10. ECU tasks block diagram

  11. Tasks description 1. Calculation units: • RPM calculator – uses the internal clock and the CPS input to calculate & advertise RPM. • Distributor – calculates the engine's state using CPS & Sync inputs. • Degree estimator – uses RPM & distributor to advertise an accurate estimate of the engine's degree (in a 720 degrees full cycle). • Sync Identify – supporting task that identifies sync input signal.

  12. Tasks description (Cont.) • Acceleration – supporting task that calculates rate of changes in the throttle sensor. • Injection pulse width and timing – calculates, based on other calculations, the length and starting degree of the fuel injection pulse. • Ignition advance – calculates the timing of the ignition spark. • IAC – calculates the desired state for the IAC stepper assisting motor.

  13. Tasks description (Cont.) 2. I/O units: these tasks assist the implementation of the ECU inside the simulator enviroment. • Read task – a task that reads data files and saves the input sensors data into designated structs. • Dup input – duplicable tasks in charge of updating an input's value. • Injector, Ignition out – tasks that changes an output's value at a certain time / degree, according to the calculation of the respective calc tasks. • Clock – generates a clock signal.

  14. Tasks description (Cont.) 3. Verification units: These tasks are not part of the ECU, but were used for data collection to verify the Unit's behavior. • Dup logger – duplicable tasks in charge of updating an output's value. • Write task – in charge of writing the outputs' structs to files.

  15. Testing & Collecting data • Tests running, data generation, and data collection was automated. • Set of scripts and C utilities: • Generating binary input files from text. • Running a subset or the whole set of tests on the simulator. • Obtaining the binary data output, translating it to text, make them Matlab friendly, then generating graphs.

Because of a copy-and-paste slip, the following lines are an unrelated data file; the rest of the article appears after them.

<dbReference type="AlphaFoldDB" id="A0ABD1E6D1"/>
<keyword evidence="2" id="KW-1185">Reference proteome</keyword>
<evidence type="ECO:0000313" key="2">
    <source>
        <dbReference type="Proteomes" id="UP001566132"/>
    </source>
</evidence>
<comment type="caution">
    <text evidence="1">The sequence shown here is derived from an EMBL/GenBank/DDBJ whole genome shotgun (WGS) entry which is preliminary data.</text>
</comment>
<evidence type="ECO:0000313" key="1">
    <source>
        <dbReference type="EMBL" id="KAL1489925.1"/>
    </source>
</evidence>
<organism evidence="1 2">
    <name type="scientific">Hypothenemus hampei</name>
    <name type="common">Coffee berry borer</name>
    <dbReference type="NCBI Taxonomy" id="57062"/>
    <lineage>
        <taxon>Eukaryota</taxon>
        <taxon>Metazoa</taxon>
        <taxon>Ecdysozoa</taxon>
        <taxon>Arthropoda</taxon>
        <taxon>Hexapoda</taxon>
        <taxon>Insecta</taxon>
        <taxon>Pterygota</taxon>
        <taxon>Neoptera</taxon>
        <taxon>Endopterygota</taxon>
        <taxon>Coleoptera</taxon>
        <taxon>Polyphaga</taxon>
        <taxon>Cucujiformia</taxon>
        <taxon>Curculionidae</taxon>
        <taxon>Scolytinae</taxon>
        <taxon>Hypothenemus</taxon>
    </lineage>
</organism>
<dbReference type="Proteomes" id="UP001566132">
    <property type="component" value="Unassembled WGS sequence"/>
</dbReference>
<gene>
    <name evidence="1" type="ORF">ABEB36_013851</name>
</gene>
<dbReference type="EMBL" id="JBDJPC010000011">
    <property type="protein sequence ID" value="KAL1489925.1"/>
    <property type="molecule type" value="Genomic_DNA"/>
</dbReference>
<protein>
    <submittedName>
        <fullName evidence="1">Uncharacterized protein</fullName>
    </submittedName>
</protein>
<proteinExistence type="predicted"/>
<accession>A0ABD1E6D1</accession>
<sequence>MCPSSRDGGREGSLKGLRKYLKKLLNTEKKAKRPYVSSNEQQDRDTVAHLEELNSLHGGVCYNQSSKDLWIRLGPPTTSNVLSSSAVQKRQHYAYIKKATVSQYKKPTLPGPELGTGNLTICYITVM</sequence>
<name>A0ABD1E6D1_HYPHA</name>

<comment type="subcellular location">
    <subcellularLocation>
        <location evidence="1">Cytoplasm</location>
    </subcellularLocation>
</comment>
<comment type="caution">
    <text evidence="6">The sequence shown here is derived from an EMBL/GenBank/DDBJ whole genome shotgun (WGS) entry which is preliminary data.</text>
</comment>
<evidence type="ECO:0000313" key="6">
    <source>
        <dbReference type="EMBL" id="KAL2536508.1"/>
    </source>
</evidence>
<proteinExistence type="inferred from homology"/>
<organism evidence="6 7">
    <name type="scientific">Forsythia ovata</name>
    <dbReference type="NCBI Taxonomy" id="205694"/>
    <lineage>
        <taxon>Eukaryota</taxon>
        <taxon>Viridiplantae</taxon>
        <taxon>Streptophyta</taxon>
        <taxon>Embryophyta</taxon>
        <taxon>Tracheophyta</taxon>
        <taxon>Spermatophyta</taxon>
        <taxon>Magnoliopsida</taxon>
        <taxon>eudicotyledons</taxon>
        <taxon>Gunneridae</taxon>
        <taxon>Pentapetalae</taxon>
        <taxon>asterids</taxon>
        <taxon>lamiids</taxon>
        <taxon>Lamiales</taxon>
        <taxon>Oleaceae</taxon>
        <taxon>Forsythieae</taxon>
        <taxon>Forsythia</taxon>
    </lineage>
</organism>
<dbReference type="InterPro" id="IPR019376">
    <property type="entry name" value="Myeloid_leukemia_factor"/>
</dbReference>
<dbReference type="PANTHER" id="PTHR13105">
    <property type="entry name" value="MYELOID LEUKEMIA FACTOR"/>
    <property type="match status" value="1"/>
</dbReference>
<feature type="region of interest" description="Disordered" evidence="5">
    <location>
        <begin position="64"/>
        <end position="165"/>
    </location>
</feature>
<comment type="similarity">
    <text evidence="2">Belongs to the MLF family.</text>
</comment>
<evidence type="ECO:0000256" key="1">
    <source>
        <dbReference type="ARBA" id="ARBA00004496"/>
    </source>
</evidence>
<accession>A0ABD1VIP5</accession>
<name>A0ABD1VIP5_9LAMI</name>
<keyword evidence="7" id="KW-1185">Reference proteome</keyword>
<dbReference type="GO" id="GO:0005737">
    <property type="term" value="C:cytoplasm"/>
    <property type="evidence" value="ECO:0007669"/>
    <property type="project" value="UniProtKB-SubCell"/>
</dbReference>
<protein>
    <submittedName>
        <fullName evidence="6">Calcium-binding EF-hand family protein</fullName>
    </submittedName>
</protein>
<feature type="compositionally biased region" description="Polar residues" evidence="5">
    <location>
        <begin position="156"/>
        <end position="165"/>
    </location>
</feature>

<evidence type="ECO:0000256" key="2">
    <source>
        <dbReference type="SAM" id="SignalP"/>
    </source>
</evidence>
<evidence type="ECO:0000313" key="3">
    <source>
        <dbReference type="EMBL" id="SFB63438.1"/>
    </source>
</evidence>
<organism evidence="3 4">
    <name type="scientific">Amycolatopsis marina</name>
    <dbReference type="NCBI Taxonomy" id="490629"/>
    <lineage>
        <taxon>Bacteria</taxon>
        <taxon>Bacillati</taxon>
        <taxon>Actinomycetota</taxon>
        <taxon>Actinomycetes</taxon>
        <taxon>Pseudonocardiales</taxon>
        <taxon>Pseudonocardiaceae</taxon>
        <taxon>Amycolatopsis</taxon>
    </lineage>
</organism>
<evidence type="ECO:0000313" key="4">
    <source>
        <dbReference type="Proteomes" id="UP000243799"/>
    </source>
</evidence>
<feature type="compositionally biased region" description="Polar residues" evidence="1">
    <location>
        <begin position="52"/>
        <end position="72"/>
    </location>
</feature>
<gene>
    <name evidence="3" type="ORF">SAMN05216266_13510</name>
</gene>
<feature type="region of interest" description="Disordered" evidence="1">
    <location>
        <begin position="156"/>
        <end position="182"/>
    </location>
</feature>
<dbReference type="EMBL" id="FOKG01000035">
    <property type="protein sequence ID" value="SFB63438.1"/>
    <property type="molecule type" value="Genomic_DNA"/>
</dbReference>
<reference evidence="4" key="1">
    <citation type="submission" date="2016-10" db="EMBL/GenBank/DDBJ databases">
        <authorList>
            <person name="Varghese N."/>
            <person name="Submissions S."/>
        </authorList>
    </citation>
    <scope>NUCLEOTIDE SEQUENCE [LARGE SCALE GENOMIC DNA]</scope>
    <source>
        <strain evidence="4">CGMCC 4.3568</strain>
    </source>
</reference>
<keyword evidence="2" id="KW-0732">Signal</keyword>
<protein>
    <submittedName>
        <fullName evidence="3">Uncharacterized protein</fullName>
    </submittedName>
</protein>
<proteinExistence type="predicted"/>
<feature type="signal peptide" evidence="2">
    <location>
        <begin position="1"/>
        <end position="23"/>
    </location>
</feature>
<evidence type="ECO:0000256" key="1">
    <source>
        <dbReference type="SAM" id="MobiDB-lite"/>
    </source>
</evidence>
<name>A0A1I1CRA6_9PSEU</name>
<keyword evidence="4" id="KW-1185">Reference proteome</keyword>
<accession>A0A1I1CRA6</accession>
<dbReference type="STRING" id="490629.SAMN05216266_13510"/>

16. Tests • Tests were conducted to examine each of the system's functions, and its reaction to each input. • The tests are designed to isolate each parameter's influence on the system. These tests are: • test_tps • test_accelerate • test_accel_TPS • test_MAP • test_CTS • test_EGO

  17. Example results Test_map outputs:

  18. Example results Test_map internal signals:

  19. Example results Test_map inputs:

  20. Example results Test_CTS outputs:

  21. Conclusions As a concept, the HyperCore chip architecture might suit an implementation of distributed ECU. • Most of the issues we faced in our work, came down to the fact that we used only a simulator. • Task oriented programming is easy and convenient. • An ECU is a highly parallelized system. However ...

  22. Conclusions Development Environment problems: • Installation issues. • Architecture differences between host & simulator. • Cross-debugging. • Simulator implemented abilities. • HARDWARE REQUIREMENTS. • A newer version of the simulator is now available, so some of it's issues might be solved.